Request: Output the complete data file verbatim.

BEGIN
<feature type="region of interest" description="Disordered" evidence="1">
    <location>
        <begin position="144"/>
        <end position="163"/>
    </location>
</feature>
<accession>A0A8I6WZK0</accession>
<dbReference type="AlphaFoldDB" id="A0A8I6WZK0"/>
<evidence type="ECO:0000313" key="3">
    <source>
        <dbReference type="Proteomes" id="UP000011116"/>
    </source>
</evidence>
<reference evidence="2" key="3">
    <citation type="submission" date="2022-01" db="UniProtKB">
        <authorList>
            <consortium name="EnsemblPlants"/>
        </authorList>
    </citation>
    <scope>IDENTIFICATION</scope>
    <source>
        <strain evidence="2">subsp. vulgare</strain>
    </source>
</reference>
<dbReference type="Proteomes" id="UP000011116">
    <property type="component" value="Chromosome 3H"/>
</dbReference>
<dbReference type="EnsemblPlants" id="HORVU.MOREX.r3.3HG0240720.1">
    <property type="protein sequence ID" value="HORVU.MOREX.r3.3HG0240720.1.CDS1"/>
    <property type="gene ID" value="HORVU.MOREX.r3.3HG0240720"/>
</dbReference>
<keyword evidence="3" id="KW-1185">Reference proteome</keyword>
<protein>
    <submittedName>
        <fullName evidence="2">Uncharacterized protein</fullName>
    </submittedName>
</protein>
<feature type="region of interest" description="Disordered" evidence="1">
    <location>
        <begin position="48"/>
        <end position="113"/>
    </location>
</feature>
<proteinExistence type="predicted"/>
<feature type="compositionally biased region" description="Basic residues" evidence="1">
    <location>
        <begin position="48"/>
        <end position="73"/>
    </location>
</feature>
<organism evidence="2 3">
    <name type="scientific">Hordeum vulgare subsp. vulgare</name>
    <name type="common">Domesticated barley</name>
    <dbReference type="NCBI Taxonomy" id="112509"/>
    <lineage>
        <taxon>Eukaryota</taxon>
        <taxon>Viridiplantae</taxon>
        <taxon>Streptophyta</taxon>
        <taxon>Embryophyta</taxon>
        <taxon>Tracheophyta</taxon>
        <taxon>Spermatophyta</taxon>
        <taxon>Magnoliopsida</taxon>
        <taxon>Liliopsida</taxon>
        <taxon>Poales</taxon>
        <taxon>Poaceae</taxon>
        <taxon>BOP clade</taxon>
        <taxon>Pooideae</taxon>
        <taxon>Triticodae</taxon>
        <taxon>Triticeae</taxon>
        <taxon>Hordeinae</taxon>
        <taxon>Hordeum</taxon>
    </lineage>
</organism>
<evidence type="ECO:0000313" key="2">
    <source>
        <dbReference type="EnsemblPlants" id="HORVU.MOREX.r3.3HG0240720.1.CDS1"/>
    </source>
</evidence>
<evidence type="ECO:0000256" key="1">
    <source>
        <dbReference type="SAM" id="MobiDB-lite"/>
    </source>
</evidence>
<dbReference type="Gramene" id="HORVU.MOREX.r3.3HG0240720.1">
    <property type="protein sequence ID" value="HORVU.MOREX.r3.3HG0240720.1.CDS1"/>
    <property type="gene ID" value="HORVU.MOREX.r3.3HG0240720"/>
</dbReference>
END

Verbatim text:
<feature type="region of interest" description="Disordered" evidence="1">
    <location>
        <begin position="144"/>
        <end position="163"/>
    </location>
</feature>
<accession>A0A8I6WZK0</accession>
<dbReference type="AlphaFoldDB" id="A0A8I6WZK0"/>
<evidence type="ECO:0000313" key="3">
    <source>
        <dbReference type="Proteomes" id="UP000011116"/>
    </source>
</evidence>
<reference evidence="2" key="3">
    <citation type="submission" date="2022-01" db="UniProtKB">
        <authorList>
            <consortium name="EnsemblPlants"/>
        </authorList>
    </citation>
    <scope>IDENTIFICATION</scope>
    <source>
        <strain evidence="2">subsp. vulgare</strain>
    </source>
</reference>
<dbReference type="Proteomes" id="UP000011116">
    <property type="component" value="Chromosome 3H"/>
</dbReference>
<dbReference type="EnsemblPlants" id="HORVU.MOREX.r3.3HG0240720.1">
    <property type="protein sequence ID" value="HORVU.MOREX.r3.3HG0240720.1.CDS1"/>
    <property type="gene ID" value="HORVU.MOREX.r3.3HG0240720"/>
</dbReference>
<keyword evidence="3" id="KW-1185">Reference proteome</keyword>
<protein>
    <submittedName>
        <fullName evidence="2">Uncharacterized protein</fullName>
    </submittedName>
</protein>
<feature type="region of interest" description="Disordered" evidence="1">
    <location>
        <begin position="48"/>
        <end position="113"/>
    </location>
</feature>
<proteinExistence type="predicted"/>
<feature type="compositionally biased region" description="Basic residues" evidence="1">
    <location>
        <begin position="48"/>
        <end position="73"/>
    </location>
</feature>
<organism evidence="2 3">
    <name type="scientific">Hordeum vulgare subsp. vulgare</name>
    <name type="common">Domesticated barley</name>
    <dbReference type="NCBI Taxonomy" id="112509"/>
    <lineage>
        <taxon>Eukaryota</taxon>
        <taxon>Viridiplantae</taxon>
        <taxon>Streptophyta</taxon>
        <taxon>Embryophyta</taxon>
        <taxon>Tracheophyta</taxon>
        <taxon>Spermatophyta</taxon>
        <taxon>Magnoliopsida</taxon>
        <taxon>Liliopsida</taxon>
        <taxon>Poales</taxon>
        <taxon>Poaceae</taxon>
        <taxon>BOP clade</taxon>
        <taxon>Pooideae</taxon>
        <taxon>Triticodae</taxon>
        <taxon>Triticeae</taxon>
        <taxon>Hordeinae</taxon>
        <taxon>Hordeum</taxon>
    </lineage>
</organism>
<evidence type="ECO:0000313" key="2">
    <source>
        <dbReference type="EnsemblPlants" id="HORVU.MOREX.r3.3HG0240720.1.CDS1"/>
    </source>
</evidence>
<evidence type="ECO:0000256" key="1">
    <source>
        <dbReference type="SAM" id="MobiDB-lite"/>
    </source>
</evidence>
<dbReference type="Gramene" id="HORVU.MOREX.r3.3HG0240720.1">
    <property type="protein sequence ID" value="HORVU.MOREX.r3.3HG0240720.1.CDS1"/>
    <property type="gene ID" value="HORVU.MOREX.r3.3HG0240720"/>
</dbReference>